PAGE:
robbed the transports carrying coinage that these transfers were discontinued or became sporadic to many
locations. Gresham’s Law ensured that much of the scant dole and dribble of prized silver or gold that did
reach the people was hoarded, squirreled away buried in earthen pots or sealed into adobe walls. Time went
on, life went on, subjugation and resistance went on.  But always, even amid turmoil, daily needs went
on. Hand-to-hand commerce continued. As ever, wages had to be received and spent, services, food, and
goods bought, rent and debts paid. Barter, the ancient mechanism of exchange, was too clumsy to sustain the
complex web of everyday transactions. 

Little or none of the traditional Spanish colonial coinage of gold doblones and silver reales was
available to the public, so out of dire necessity the people did what they always do: they improvised.
Defying vice-regal prohibitions, illegal vest-pocket and back-room mints popped up. Chimneys erupted
smoke, crucibles poured out liquid metal, anvils rang under hammer blows. Crude dies to cast or stamp
devices and denominations were painstakingly, clandestinely designed. People invented what they needed,
and what they needed was money. If it wasn’t as elegantly designed or finely produced as the old Spanish
pillar dollars and pieces-of-eight, or the later republican coinage, no matter. Employers and
employees, ranchos and ranch-hands, businesses and clients, sellers and buyers, all made do with the motley
quasi-currency, and carried on. What they made do with was an unofficial medium of exchange consisting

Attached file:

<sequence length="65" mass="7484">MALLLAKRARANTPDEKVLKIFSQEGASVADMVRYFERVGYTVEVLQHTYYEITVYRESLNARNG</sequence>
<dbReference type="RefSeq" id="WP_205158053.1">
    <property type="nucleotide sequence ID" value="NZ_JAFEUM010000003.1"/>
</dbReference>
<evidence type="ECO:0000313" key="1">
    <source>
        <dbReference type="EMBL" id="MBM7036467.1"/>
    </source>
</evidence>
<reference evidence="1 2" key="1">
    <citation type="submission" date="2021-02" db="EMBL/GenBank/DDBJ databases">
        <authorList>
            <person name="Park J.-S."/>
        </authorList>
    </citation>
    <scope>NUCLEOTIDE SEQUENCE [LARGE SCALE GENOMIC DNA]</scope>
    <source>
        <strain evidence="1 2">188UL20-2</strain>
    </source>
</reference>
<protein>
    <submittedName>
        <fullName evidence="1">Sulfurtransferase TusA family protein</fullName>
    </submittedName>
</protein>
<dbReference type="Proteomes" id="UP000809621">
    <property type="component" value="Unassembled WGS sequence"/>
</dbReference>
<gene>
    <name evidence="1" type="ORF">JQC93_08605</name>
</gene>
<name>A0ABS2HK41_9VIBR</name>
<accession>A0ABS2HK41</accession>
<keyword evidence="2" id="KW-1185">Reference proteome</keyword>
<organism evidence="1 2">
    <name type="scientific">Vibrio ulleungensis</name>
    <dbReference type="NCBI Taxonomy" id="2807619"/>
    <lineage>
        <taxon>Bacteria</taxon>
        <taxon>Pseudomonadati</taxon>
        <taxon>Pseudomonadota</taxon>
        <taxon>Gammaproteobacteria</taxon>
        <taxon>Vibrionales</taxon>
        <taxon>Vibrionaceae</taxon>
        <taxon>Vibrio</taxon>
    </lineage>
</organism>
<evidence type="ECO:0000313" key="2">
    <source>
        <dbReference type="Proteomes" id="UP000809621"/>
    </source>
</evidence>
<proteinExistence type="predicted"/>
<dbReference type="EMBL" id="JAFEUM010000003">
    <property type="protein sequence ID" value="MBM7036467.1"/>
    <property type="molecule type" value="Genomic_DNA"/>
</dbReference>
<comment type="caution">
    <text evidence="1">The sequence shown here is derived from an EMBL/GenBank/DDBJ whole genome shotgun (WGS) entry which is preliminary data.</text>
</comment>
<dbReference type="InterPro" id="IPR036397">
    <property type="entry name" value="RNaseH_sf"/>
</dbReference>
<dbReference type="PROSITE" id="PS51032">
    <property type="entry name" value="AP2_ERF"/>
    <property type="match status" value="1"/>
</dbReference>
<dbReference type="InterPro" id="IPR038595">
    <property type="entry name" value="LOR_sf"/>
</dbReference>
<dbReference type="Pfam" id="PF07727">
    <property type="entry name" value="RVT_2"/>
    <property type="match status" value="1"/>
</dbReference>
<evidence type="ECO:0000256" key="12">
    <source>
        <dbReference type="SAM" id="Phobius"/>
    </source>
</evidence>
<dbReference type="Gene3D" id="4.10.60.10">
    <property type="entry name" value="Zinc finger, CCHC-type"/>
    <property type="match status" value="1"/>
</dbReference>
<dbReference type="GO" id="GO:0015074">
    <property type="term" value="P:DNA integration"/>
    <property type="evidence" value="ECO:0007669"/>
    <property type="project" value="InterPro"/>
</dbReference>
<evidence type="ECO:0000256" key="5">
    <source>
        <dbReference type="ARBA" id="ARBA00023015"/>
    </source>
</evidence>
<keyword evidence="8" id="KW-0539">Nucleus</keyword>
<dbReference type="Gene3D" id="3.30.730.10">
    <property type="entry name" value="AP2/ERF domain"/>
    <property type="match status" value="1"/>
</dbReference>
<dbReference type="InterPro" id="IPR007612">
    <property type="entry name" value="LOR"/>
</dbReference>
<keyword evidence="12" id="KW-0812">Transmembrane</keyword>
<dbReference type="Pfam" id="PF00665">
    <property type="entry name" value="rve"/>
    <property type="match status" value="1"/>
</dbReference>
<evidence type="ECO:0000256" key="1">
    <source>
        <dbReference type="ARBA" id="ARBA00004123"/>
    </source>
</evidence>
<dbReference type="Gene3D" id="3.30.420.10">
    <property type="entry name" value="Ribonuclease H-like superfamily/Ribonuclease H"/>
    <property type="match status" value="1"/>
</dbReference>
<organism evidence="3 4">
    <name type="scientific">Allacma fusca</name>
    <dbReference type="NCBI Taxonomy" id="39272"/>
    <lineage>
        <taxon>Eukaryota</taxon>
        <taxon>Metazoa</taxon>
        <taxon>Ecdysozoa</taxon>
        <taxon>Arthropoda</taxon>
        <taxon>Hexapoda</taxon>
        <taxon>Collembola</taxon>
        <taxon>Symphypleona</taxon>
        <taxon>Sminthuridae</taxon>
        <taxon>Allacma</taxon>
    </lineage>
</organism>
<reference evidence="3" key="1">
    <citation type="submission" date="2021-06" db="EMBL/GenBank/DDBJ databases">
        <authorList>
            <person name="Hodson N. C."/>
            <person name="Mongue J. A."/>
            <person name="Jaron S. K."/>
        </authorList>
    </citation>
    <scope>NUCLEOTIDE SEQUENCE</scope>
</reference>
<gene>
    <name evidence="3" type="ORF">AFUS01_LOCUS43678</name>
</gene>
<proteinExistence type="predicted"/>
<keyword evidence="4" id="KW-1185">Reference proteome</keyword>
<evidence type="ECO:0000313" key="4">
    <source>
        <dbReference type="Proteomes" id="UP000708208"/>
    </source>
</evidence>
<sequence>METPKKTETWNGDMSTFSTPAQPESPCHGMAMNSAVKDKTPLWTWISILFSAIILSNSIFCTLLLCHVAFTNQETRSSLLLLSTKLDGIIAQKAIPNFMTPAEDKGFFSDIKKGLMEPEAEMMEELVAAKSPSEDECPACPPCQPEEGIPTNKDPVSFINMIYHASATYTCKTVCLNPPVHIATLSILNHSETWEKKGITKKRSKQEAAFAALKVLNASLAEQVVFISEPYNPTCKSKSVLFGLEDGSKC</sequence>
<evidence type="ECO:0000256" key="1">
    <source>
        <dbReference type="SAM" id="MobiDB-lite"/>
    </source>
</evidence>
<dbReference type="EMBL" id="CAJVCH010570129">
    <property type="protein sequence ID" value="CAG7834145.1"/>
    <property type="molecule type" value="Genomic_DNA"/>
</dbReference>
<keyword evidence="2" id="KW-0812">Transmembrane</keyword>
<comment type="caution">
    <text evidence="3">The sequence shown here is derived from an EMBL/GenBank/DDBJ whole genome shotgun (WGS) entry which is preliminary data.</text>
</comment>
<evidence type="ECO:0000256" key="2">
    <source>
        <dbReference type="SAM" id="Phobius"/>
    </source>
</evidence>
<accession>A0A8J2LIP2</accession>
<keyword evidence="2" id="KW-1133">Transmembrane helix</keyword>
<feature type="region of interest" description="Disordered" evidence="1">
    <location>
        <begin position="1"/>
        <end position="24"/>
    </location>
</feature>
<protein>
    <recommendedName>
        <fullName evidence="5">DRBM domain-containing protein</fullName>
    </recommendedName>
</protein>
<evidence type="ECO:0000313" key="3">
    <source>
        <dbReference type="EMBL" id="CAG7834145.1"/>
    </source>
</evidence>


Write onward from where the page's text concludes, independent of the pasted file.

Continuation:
largely of a vast variety of tokens, often in limited local circulation, usually coined in copper or
bronze. People had no option but to accept them, calling them pilones, tlacos, fichas, or fichas de hacienda.
But a new problem quickly arose: they ran out of copper. Again, they improvised. They manufactured
the fichas out of other metals at hand; they melted down and alloyed brass, iron, white metal, lead. When
metal disappeared, they used wood, leather, bone, even glass, and then even the unthinkable: paper!

And here is where the curtain rises on the story of Mexican paper money. The earliest known emission
of paper currency in Mexico was issued in 1813, printed on heavy paper, in small fractional real notes, we
are told in Mexican Paper Money. They were from San Miguel el Grande, a municipality in the State of
Guanajuato, then predominantly populated by the Chichimeca people. The town was situated at the epicenter
of the uprising against the Spanish. The struggle had already begun three years before; it consumed more
than a decade before the sneering gachupines fled, the shackles were broken, and freedom was won. The
town is famously associated with a major emblematic moment in Mexican history, el Grito de Dolores, the
rhetorical ‘first shot’ of the Mexican War of Independence, a call-to-arms by the charismatic priest Miguel
Hidalgo y Costilla. September 16, 1810, is still memorialized annually as Mexico’s Independence Day. In
fact, the first town in Mexico to achieve freedom from the Spanish yoke was San Miguel el Grande. 

Exactly 100 years after the first war for independence, revolution erupted in 1910 and during the entire
second decade of the 20th century violence rampaged throughout the country. Not until mid-century did a
well-organized and administered polity finally coalesce and function and earn recognition as a modern
nation-state. Every step of the way, paper money chronicled and depicted the events and people of the
moment. From the picturesque vignettes on the note issues of the 19th Century bancos, to the 20-plus ton